Waking America up about AIDS
Recent months have brought startling reminders about the HIV crisis in the United States.
When health officials in Washington, DC reported that three percent of city residents are living with HIV, including nearly seven percent of the city’s black men, the media and much of the nation reacted with surprise. Yet, the reality is that DC is not the only American city that faces a severe HIV epidemic. Many urban areas-from major cities like San Francisco and New York to smaller communities like Columbia, South Carolina and Jackson, Mississippi, are heavily impacted by HIV and AIDS.
At a national level, the latest estimates suggest that roughly 56,000 Americans are becoming infected each year. That means that every 9 ½ minutes, another American becomes infected with HIV.
This week, the Obama Administration launched a new campaign to combat what we believe is a severe threat to the health of the nation. That threat is complacency about HIV – a false sense of security and calm that hides what remains a health crisis.
While once at the forefront of American consciousness, the HIV epidemic seems to have faded from view in this country. New data released last week by the Kaiser Family Foundation found that the proportion of people who say they have seen, heard, or read about the problem of AIDS in the U.S. declined from 70 percent five years ago to 45 percent today. And the proportion of people who rank HIV/AIDS as the most urgent health problem facing the nation has dropped to just six percent – down from almost half of those surveyed a decade ago.
Perhaps even more concerning are numerous studies among those who are becoming infected — from African American women to gay and bisexual men of all races — finding that far too many of these individuals did not even recognize they were at risk. Still others believe that due to the latest HIV treatments, having HIV is simply not that big of a deal anymore. And they are taking greater risks as a result.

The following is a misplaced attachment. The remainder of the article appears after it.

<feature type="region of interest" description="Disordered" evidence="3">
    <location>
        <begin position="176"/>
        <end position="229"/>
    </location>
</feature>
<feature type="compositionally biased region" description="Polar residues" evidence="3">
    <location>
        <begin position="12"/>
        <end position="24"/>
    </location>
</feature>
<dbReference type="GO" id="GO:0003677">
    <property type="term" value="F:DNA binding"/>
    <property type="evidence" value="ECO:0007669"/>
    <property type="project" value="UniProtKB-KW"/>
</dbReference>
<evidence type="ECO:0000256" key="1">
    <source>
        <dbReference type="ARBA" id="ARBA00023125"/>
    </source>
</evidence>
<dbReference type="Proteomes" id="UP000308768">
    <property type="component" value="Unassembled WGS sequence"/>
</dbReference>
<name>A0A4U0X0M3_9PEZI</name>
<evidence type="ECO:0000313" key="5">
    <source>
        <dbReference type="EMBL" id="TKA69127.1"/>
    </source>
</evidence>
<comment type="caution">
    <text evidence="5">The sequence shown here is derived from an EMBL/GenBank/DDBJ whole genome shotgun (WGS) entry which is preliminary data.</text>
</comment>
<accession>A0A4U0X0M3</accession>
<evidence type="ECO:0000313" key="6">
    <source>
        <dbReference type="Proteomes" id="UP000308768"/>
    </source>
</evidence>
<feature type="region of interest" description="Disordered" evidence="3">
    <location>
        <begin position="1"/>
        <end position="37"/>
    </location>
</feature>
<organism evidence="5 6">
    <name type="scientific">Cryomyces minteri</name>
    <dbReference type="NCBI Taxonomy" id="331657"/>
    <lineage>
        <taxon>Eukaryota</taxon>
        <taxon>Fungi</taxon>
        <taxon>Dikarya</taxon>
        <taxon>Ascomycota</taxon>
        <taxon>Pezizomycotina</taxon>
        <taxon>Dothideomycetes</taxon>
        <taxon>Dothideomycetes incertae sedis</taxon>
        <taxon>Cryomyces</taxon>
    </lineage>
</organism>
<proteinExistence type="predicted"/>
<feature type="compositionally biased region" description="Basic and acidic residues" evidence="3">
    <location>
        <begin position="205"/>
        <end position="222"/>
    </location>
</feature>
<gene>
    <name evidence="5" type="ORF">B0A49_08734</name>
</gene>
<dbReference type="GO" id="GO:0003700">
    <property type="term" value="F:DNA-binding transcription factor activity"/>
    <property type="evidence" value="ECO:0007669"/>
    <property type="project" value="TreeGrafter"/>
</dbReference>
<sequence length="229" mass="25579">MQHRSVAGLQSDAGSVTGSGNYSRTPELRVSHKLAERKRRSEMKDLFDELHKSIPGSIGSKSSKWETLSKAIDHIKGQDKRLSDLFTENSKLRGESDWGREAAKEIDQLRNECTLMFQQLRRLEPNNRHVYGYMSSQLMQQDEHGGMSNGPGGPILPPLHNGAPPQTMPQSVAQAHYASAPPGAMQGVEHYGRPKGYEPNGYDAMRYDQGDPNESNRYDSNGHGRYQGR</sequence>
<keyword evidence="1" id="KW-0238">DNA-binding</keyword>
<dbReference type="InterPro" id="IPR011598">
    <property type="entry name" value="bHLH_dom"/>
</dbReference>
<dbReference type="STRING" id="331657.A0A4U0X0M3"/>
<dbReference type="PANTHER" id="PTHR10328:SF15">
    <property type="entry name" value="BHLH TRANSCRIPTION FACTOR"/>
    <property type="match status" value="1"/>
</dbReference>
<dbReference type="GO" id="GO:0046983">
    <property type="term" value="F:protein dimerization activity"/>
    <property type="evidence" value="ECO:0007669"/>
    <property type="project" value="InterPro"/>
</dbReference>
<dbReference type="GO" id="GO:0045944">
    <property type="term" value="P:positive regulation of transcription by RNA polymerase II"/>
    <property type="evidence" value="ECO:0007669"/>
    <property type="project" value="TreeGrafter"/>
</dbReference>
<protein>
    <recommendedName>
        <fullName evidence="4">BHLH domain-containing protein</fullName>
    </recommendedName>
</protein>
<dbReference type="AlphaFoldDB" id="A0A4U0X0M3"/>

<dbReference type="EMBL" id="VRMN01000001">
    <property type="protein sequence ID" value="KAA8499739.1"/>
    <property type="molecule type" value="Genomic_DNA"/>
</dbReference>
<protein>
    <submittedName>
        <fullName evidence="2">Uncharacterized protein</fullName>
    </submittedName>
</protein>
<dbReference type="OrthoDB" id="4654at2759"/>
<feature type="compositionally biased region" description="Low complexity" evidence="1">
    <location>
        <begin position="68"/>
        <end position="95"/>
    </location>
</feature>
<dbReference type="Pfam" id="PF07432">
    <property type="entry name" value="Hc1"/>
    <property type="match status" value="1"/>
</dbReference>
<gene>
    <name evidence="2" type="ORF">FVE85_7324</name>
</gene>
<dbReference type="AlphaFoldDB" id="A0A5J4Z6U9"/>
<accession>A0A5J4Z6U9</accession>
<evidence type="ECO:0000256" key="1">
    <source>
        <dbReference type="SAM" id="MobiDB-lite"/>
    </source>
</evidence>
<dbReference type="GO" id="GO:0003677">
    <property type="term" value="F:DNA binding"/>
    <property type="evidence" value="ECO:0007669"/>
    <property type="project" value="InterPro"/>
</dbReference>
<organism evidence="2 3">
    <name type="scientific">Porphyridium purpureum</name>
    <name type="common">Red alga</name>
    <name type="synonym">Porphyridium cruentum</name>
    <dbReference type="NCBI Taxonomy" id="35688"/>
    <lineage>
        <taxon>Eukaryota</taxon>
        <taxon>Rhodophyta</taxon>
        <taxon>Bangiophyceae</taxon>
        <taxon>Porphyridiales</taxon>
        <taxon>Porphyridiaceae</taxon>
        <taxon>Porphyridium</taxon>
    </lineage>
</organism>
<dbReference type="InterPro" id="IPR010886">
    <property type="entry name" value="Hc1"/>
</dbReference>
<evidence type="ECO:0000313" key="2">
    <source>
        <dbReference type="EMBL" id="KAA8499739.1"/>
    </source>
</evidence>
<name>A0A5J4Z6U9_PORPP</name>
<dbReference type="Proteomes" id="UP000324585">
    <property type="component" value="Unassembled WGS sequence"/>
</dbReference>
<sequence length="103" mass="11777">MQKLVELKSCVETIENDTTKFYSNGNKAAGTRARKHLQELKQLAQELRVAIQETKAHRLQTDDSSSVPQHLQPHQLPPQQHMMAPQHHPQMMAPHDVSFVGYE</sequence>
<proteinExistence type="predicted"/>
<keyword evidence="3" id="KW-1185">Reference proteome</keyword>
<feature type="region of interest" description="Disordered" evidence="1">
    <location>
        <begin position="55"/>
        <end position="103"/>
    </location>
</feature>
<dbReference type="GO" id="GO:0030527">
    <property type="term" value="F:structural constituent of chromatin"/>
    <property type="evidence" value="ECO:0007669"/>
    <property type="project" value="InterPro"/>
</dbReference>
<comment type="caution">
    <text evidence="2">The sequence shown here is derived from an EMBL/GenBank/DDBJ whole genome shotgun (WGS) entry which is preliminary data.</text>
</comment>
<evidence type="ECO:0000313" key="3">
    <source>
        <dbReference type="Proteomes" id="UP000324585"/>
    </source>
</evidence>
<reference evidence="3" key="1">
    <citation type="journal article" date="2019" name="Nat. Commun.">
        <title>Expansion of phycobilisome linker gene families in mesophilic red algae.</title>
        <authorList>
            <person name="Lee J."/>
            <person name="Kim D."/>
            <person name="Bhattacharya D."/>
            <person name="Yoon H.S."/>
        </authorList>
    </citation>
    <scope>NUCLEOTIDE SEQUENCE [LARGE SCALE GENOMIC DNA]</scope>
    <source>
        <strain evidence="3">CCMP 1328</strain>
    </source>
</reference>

As anyone living with the disease will tell you, HIV is a big deal. HIV infection changes lives forever. While treatments prolong many lives, those treatments have side-effects, don’t work for everyone, and don’t reach everyone in time to be effective.
In fact, more than 14,000 Americans still die with AIDS every year. And of the more than one million Americans now living with HIV, one in five are not even aware of their HIV infection.
In America, in 2009, HIV and AIDS should not be taking such a toll.
Through the new five-year campaign just announced, called Act Against AIDS, CDC will work to confront complacency and put the U.S. HIV epidemic back on the national radar screen. As part of this national campaign, we’re launching public service ads in transit systems, airports, online, and on the radio to remind Americans of the continued severity of the HIV crisis here at home. We are making a range of tools available via the campaign website – www.NineAndaHalfMinutes.org – to help people find an HIV testing site, learn how to protect themselves, get the facts about HIV, and share information via social networking sites.
To encourage broad use of campaign materials and messages, CDC is working with the Kaiser Family Foundation to establish a coalition of media partners committed to increasing knowledge of HIV and AIDS in the United States.
We will also be designing and delivering targeted messages to the populations most affected – African Americans, Latinos, and gay and bisexual men of all races – to help motivate and maintain safer behavior. And given that African Americans face the most severe burden of HIV in the nation–accounting for nearly half of all new HIV infections–CDC is partnering with leading African American organizations – from the NAACP to the National Council of Negro Women – to ensure that HIV prevention messages reach black communities across the country.
We know that information campaigns alone can’t change complex behaviors. But, they can help break through complacency, and help link people to the information and services they need to protect themselves and their loved ones from this still-deadly disease.
Still, far more will be needed, and expanding the reach of HIV testing and prevention programs will require leadership and resolve from all sectors of society-government, communities, organizations, and individuals.
Ending the U.S. HIV epidemic won’t be easy. But it is possible, if we share a collective responsibility for action, increase the sense of urgency, and wake America up again to this very real, but preventable, threat to our nation.